Business / Industries

Ministry unveils more steps to assist crisis-hit dairy farmers

By WANG ZHUOQIONG (China Daily) Updated: 2015-01-09 09:30

Ministry unveils more steps to assist crisis-hit dairy farmers

A farmer in Yanqing district of Beijing pours milk down the drain on Wednesday. The Ministry of Agriculture plans to offer more subsidies to dairy farmers who have been suffering from plunging milk prices. [Photo/China Daily]

The Ministry of Agriculture is launching a series of urgent measures to help dairy farmers who have been suffering from plunging milk prices.

According to an internal circular released by the ministry on Wednesday, with increasing numbers of dairy processing companies cutting or halting collections of fresh milk, farmers in some regions have been pouring milk down the drain or even killing their dairy herds.

The circular is instructing poultry and farming departments at all levels to develop urgent measures to help dairy farmers sell their fresh milk.

The ministry said it is urging dairy processing companies to closely monitor their sales of fresh milk and plans to offer subsidies to dairy farmers.

Local governments are being asked to offer credit financing to farmers who have been affected by the slump in demand.

The circular also asks local level departments to set up reporting systems to record volumes of dairy products being declined, collected, or poured away.

Dairy analyst Song Liang said producers are increasingly setting up their own dairy farms to better monitor and control their sources of milk, meaning smaller and medium-sized dairy farms, or individual dairy farmers are gradually being eliminated.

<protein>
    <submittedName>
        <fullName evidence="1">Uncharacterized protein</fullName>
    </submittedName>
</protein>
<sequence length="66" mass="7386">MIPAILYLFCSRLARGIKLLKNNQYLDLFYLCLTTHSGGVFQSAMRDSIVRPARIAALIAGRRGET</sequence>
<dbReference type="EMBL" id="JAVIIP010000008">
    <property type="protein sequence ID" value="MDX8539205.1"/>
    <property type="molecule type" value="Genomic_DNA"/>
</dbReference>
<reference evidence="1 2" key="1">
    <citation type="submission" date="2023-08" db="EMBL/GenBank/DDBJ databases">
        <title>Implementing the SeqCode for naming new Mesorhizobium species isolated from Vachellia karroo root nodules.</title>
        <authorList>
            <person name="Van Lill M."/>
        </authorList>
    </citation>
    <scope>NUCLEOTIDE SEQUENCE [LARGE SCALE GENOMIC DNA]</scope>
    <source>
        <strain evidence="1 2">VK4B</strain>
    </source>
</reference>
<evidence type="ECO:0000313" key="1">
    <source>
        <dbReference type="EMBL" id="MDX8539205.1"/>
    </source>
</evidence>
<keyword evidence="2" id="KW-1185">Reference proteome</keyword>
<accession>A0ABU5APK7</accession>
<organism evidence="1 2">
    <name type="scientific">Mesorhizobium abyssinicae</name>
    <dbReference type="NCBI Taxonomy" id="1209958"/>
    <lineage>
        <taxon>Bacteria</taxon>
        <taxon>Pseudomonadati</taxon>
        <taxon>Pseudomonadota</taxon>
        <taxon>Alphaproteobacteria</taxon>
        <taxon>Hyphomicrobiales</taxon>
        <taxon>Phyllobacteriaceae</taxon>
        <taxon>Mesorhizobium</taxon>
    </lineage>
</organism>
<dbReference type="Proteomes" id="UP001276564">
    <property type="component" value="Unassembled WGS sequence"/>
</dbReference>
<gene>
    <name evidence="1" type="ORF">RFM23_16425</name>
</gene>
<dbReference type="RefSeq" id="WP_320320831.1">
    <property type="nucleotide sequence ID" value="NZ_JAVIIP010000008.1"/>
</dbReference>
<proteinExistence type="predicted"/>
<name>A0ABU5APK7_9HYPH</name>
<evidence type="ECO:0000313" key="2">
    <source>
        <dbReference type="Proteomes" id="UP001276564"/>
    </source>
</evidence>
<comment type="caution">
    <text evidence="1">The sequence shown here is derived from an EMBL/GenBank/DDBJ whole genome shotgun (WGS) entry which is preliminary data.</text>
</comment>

Li Shengli, chief scientist of the National Modern Dairy Industry Technological System and a professor at the China Agricultural University, said the price of fresh milk has dropped 11 percent at some large-scale farms and the decline was getting worse.

Li blamed the falling prices on rising imports of milk powder and high inventories of other dairy products.

In Shandong, Hebei and Heilongjiang provinces, particularly, many farmers are finding it increasingly hard to get their milk collected and many are being forced to pour it away.

Li said China's dairy consumption should be dominated by pasteurized milk and not high-end milk products.

"Milk should be considered a daily product for every consumer and not carry any super-nutritional labels."

According to figures from the National Bureau of Statistics, China imported 1.49 million metric tons of dairy products during the first nine month of last year, a 36.5 percent rise. Liquid milk imports accounted for 246,000 tons of that, up 70.8 percent.

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